So this week, we’re going to talk about the relativity of the mind. You’ve heard about relativity in physics, of course, and luckily, relativity in the context of psychology is much simpler to understand and also very much more intuitive. But it turns out to be astonishingly important. As usual, I want to start off with something paradoxical, and the paradox I’m going to start with, and we’ll actually have a couple of variations, is a paradox first noted by the great economist, Richard Easterlin. He noted that as nations get richer, they don’t seem to get any happier, at least if you take self-reported surveys of human happiness seriously.
And yet, within an individual country, it turns out that to some extent, at least, being richer does make you a little bit happier. Being very rich doesn’t make you much happier than being moderately very rich, and the effects are all quite small. But nonetheless, within a country, wealth seems to cause a little bit of happiness or be associated with it, but across countries, even though there have been enormous changes in wealth– say since the Second World War, a change of about a factor of three– happiness is pretty much as it was. What’s going on?
Well, one suggestion is that our naive assumption that our sense of well being is actually connected to the objective features of the world around us is wrong. What we’re really concerned about is not the objective features of the world. It’s not really things like the glamorous nature of my car or how quickly it goes or the excellence of the wash of my washing machine or the size my house. These things don’t really affect you very much. What really affects you to the extent that those things affect you at all– and there are lots of other things that affect your happiness much more, of course, than money. The material things that matter, matter in relative terms.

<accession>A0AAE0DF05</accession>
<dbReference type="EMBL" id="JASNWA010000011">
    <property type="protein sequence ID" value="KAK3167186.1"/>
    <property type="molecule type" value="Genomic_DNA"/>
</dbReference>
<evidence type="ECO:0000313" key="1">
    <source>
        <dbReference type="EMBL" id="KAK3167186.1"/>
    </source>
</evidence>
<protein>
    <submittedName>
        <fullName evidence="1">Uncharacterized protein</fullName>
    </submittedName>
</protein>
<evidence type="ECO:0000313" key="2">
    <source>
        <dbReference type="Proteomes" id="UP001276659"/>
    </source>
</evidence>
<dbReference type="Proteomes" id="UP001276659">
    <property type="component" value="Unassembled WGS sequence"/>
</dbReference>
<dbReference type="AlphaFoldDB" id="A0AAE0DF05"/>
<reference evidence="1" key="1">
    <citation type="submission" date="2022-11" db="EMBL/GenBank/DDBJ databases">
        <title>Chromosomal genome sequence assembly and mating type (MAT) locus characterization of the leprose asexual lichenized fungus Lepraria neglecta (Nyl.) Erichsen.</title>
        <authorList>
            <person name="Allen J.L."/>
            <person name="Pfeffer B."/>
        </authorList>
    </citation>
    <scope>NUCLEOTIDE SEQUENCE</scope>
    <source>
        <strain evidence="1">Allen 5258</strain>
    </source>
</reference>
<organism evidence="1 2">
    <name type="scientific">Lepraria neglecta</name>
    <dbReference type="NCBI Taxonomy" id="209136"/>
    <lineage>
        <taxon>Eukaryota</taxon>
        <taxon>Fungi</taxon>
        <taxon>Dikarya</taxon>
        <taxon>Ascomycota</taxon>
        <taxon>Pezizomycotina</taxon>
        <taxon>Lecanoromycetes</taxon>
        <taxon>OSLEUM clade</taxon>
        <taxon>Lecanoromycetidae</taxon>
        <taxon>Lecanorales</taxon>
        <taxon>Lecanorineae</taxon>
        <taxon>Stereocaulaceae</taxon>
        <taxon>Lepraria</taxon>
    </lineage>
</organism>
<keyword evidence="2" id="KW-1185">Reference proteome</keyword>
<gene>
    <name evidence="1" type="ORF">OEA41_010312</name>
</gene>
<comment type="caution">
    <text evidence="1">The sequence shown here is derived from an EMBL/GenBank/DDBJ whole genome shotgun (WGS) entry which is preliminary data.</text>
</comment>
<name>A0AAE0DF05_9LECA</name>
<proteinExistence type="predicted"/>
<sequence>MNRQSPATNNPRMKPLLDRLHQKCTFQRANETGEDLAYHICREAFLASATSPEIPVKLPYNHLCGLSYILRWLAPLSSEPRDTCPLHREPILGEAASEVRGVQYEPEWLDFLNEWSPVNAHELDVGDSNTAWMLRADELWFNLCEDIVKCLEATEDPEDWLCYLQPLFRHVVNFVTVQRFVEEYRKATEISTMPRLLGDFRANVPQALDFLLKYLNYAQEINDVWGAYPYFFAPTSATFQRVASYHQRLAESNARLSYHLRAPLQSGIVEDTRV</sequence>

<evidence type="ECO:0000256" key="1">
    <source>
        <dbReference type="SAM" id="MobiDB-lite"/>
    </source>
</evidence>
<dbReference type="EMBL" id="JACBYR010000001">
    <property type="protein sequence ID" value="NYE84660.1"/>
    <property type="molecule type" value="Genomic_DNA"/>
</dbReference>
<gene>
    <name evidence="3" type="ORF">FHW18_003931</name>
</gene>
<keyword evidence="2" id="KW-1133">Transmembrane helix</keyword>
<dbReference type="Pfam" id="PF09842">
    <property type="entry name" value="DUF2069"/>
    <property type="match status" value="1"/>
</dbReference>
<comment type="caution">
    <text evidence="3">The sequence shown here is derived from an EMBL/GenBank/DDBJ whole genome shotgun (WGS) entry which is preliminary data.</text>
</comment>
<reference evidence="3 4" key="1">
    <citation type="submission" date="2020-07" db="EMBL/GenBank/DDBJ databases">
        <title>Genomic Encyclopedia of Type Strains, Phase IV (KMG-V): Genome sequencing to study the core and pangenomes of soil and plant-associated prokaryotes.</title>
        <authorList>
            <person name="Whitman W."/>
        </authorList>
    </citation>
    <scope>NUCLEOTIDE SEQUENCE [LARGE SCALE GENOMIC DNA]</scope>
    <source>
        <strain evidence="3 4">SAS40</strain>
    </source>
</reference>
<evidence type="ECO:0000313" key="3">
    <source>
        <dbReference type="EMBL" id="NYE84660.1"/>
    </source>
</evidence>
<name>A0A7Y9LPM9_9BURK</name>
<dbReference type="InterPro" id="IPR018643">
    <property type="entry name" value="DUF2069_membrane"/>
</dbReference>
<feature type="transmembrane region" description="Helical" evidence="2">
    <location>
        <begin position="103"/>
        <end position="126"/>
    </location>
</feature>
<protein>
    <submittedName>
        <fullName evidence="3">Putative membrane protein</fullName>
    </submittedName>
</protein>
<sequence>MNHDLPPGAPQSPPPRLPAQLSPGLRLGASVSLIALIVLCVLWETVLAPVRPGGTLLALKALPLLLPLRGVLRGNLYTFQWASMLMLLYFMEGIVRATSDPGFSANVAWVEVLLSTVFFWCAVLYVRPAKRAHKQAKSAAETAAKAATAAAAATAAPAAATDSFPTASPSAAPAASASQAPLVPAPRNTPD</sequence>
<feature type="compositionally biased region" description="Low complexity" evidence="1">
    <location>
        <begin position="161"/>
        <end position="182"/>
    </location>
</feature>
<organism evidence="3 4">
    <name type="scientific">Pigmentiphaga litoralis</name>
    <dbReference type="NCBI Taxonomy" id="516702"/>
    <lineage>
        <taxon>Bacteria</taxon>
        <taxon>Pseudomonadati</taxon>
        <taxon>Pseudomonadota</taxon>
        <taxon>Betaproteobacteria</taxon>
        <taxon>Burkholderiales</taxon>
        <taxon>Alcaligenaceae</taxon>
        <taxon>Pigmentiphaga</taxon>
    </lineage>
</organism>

So I might be rather cheered by my car if my car is a nicer car than my neighbour’s. I might be pleased with my washing machine if it’s a better washing machine than the washing machine I used to have. But the absolute qualities of my car or my washing machine or my house really don’t affect my well being very much. So paradoxically, it turns out that the search for increasing GDP, making nations richer and richer, while it might seem inevitably to make people at least a little happier, may actually lead to no such effect at all.
So if we’re all getting slightly nicer washing machines, slightly faster and sleeker cars, and slightly nicer houses, then we all feel about the same as we did before. So this seems like an important issue for politicians to worry about because in practise, one of the central goals for almost all countries, certainly Western countries, is to try to increase gross domestic product, the amount of wealth in a nation. Is this fundamentally a mistake? Just before we go into the core of the week’s material, I want you to think about a related paradox which perhaps pushes in a slightly different direction, which makes one think, hm, that’s an interesting observation, but can it just be the whole story?